2 Kings 16
In the seventeenth year of Pekah the son of Remaliah Ahaz the son of Jotham king of Judah began to reign.
2 Twenty years old was Ahaz when he began to reign, and reigned sixteen years in Jerusalem, and did not that which was right in the sight of the Lord his God, like David his father.
3 But he walked in the way of the kings of Israel, yea, and made his son to pass through the fire, according to the abominations of the heathen, whom the Lord cast out from before the children of Israel.
4 And he sacrificed and burnt incense in the high places, and on the hills, and under every green tree.
5 Then Rezin king of Syria and Pekah son of Remaliah king of Israel came up to Jerusalem to war: and they besieged Ahaz, but could not overcome him.
6 At that time Rezin king of Syria recovered Elath to Syria, and drave the Jews from Elath: and the Syrians came to Elath, and dwelt there unto this day.
7 So Ahaz sent messengers to Tiglathpileser king of Assyria, saying, I am thy servant and thy son: come up, and save me out of the hand of the king of Syria, and out of the hand of the king of Israel, which rise up against me.
8 And Ahaz took the silver and gold that was found in the house of the Lord, and in the treasures of the king's house, and sent it for a present to the king of Assyria.
9 And the king of Assyria hearkened unto him: for the king of Assyria went up against Damascus, and took it, and carried the people of it captive to Kir, and slew Rezin.
10 And king Ahaz went to Damascus to meet Tiglathpileser king of Assyria, and saw an altar that was at Damascus: and king Ahaz sent to Urijah the priest the fashion of the altar, and the pattern of it, according to all the workmanship thereof.
11 And Urijah the priest built an altar according to all that king Ahaz had sent from Damascus: so Urijah the priest made it against king Ahaz came from Damascus.
12 And when the king was come from Damascus, the king saw the altar: and the king approached to the altar, and offered thereon.
13 And he burnt his burnt offering and his meat offering, and poured his drink offering, and sprinkled the blood of his peace offerings, upon the altar.
14 And he brought also the brasen altar, which was before the Lord, from the forefront of the house, from between the altar and the house of the Lord, and put it on the north side of the altar.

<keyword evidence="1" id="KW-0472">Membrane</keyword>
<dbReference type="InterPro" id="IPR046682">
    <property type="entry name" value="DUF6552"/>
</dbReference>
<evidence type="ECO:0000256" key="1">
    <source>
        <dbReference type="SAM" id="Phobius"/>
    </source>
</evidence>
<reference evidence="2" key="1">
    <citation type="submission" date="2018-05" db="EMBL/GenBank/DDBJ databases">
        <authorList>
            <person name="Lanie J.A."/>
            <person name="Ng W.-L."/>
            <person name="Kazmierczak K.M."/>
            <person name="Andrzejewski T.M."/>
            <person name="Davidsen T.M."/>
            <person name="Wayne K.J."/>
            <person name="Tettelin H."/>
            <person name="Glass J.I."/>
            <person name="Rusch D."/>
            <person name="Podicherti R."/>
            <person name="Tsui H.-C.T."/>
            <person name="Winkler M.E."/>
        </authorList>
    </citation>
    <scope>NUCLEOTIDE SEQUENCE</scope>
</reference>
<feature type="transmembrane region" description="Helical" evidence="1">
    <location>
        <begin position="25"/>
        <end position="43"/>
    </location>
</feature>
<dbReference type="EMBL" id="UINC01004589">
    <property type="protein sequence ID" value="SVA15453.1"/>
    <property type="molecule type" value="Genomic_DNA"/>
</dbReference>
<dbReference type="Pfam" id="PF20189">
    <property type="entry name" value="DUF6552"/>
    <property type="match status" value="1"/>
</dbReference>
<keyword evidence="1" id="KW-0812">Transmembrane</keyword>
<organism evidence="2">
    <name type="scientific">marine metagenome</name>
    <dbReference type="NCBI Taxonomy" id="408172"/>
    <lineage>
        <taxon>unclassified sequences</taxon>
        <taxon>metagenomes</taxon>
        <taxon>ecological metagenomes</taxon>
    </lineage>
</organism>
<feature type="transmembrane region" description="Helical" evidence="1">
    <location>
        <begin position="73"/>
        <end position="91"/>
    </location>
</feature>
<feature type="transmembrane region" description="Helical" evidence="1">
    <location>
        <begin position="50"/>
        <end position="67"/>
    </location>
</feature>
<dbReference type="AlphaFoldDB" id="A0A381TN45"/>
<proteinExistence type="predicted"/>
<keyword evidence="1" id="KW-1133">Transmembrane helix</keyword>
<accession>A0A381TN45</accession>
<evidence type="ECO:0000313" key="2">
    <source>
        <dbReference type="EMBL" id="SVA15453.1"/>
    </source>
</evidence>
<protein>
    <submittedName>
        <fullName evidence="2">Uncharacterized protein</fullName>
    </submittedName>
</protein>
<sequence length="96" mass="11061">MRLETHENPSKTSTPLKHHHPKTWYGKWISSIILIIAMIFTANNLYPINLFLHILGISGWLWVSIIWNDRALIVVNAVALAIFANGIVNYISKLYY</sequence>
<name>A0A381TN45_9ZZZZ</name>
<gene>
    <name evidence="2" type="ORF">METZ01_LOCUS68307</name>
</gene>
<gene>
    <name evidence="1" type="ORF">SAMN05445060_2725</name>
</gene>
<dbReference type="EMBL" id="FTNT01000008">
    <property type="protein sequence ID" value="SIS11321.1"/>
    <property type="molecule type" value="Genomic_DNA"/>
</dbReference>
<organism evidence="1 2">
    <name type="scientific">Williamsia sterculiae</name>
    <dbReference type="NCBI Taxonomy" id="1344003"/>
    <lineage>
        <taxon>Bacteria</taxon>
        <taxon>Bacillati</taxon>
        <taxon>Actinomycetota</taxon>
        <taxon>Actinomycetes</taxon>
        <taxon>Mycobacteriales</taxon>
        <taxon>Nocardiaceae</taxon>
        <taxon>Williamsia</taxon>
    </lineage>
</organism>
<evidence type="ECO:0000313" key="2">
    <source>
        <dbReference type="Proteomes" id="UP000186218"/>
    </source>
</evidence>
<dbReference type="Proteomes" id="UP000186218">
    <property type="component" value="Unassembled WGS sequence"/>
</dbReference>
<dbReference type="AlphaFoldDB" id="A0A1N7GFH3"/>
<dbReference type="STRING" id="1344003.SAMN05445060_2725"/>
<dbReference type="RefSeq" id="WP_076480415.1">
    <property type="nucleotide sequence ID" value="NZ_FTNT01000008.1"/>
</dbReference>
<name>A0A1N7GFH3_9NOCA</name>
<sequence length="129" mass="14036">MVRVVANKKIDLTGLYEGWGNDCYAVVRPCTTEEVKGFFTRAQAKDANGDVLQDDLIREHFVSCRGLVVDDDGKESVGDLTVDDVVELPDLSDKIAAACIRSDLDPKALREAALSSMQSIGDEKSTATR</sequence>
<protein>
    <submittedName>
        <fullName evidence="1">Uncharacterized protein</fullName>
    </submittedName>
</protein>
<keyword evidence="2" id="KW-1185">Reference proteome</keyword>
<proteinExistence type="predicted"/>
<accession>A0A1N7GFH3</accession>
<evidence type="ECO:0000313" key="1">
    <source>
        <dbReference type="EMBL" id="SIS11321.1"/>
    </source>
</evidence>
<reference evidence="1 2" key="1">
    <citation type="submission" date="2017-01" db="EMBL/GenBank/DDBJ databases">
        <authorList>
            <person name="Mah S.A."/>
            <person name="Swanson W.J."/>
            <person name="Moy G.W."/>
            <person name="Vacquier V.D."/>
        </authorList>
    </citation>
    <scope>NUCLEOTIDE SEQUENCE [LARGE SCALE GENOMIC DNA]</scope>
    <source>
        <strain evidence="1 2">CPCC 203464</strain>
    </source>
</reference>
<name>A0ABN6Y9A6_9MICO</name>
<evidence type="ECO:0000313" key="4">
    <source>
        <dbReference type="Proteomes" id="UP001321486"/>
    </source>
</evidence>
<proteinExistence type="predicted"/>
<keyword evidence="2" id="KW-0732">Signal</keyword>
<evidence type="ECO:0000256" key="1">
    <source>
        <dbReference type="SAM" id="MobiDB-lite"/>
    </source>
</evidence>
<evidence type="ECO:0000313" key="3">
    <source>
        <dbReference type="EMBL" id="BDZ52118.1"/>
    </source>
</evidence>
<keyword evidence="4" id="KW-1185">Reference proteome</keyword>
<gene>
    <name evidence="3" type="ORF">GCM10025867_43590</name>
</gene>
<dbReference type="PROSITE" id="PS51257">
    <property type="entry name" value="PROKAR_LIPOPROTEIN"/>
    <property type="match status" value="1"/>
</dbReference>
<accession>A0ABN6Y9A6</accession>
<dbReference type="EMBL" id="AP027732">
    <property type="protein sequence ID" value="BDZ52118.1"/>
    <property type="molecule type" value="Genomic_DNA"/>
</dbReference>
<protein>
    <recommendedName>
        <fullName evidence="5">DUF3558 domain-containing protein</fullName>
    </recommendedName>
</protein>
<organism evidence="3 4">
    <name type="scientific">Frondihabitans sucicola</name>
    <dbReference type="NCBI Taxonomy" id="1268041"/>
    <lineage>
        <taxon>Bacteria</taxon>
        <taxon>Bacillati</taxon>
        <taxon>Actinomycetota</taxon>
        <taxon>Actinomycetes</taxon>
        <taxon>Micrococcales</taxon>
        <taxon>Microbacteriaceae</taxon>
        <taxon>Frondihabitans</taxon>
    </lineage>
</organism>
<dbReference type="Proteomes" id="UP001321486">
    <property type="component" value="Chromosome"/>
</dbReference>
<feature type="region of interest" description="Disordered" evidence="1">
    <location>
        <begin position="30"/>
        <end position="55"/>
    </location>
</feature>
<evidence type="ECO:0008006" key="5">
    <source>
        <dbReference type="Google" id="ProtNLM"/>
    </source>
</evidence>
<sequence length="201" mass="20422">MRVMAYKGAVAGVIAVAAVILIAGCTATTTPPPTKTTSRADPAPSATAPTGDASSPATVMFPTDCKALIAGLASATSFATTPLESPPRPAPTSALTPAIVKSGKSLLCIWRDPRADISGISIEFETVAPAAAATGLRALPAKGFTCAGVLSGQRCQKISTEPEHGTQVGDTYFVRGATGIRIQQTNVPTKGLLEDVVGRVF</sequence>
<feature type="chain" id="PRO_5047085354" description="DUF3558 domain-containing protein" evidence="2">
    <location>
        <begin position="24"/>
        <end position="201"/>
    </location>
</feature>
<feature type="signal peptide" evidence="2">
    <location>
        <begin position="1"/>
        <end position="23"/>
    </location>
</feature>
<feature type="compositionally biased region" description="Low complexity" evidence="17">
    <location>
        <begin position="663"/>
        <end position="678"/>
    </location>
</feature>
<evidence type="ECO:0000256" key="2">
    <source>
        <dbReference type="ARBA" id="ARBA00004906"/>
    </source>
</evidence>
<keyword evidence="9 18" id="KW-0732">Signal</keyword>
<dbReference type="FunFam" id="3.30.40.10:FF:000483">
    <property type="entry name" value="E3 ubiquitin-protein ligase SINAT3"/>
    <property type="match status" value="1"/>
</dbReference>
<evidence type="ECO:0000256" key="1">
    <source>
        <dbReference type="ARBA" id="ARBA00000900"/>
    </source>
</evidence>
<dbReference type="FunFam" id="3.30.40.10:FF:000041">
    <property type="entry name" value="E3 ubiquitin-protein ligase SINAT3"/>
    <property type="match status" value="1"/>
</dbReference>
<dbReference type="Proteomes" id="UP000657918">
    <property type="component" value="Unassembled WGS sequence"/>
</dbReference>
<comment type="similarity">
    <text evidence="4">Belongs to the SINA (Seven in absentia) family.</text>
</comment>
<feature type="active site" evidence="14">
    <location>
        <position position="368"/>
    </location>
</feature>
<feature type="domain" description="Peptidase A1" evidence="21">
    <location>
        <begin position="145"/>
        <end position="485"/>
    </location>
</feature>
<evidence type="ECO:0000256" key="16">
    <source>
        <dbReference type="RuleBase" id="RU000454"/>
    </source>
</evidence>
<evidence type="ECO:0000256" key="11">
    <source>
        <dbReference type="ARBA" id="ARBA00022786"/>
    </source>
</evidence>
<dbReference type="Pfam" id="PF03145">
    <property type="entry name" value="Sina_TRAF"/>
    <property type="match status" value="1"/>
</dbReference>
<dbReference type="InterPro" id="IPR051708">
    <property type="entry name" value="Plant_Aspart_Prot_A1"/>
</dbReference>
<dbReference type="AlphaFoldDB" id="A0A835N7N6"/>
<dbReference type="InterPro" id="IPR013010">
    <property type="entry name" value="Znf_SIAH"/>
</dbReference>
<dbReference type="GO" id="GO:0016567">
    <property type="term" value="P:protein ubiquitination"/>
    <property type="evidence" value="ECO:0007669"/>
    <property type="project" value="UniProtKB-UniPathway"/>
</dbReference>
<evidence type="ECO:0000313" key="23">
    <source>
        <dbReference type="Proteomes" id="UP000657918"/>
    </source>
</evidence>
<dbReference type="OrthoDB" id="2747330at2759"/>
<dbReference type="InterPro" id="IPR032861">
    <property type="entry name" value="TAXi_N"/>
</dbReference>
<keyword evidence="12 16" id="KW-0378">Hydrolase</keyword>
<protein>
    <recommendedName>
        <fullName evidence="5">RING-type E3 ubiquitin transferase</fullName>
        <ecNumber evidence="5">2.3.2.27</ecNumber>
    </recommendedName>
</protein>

15 And king Ahaz commanded Urijah the priest, saying, Upon the great altar burn the morning burnt offering, and the evening meat offering, and the king's burnt sacrifice, and his meat offering, with the burnt offering of all the people of the land, and their meat offering, and their drink offerings; and sprinkle upon it all the blood of the burnt offering, and all the blood of the sacrifice: and the brasen altar shall be for me to enquire by.
16 Thus did Urijah the priest, according to all that king Ahaz commanded.
17 And king Ahaz cut off the borders of the bases, and removed the laver from off them; and took down the sea from off the brasen oxen that were under it, and put it upon the pavement of stones.
18 And the covert for the sabbath that they had built in the house, and the king's entry without, turned he from the house of the Lord for the king of Assyria.
19 Now the rest of the acts of Ahaz which he did, are they not written in the book of the chronicles of the kings of Judah?
20 And Ahaz slept with his fathers, and was buried with his fathers in the city of David: and Hezekiah his son reigned in his stead.
Do you solve problems by your own means, by depending on others, or by asking God for help? Ahaz obviously did not ask God for help. When he faced invasion from the kings of Syria and Israel, his aid came from the king of Assyria. What was the price he had to pay? “The silver and gold found in the Temple of the Lord and in the treasuries of the royal palace” (verse 8). This silver and gold did not belong to him but to God, yet Ahaz was not afraid to use it.
Ahaz’s alienation from God is further illustrated by an altar he built like the one used by Tiglath-Pileser, the Assyrian king. Why did he build such an altar when there was already an altar in the Temple of God? He probably wanted to gain the same victory as the Assyrian king, but building a counterfeit altar certainly did not bring him any victories!
Total alienation from God often begins with small steps. The only way to stand firm is to stay under the protection of God and keep a close relationship with Him.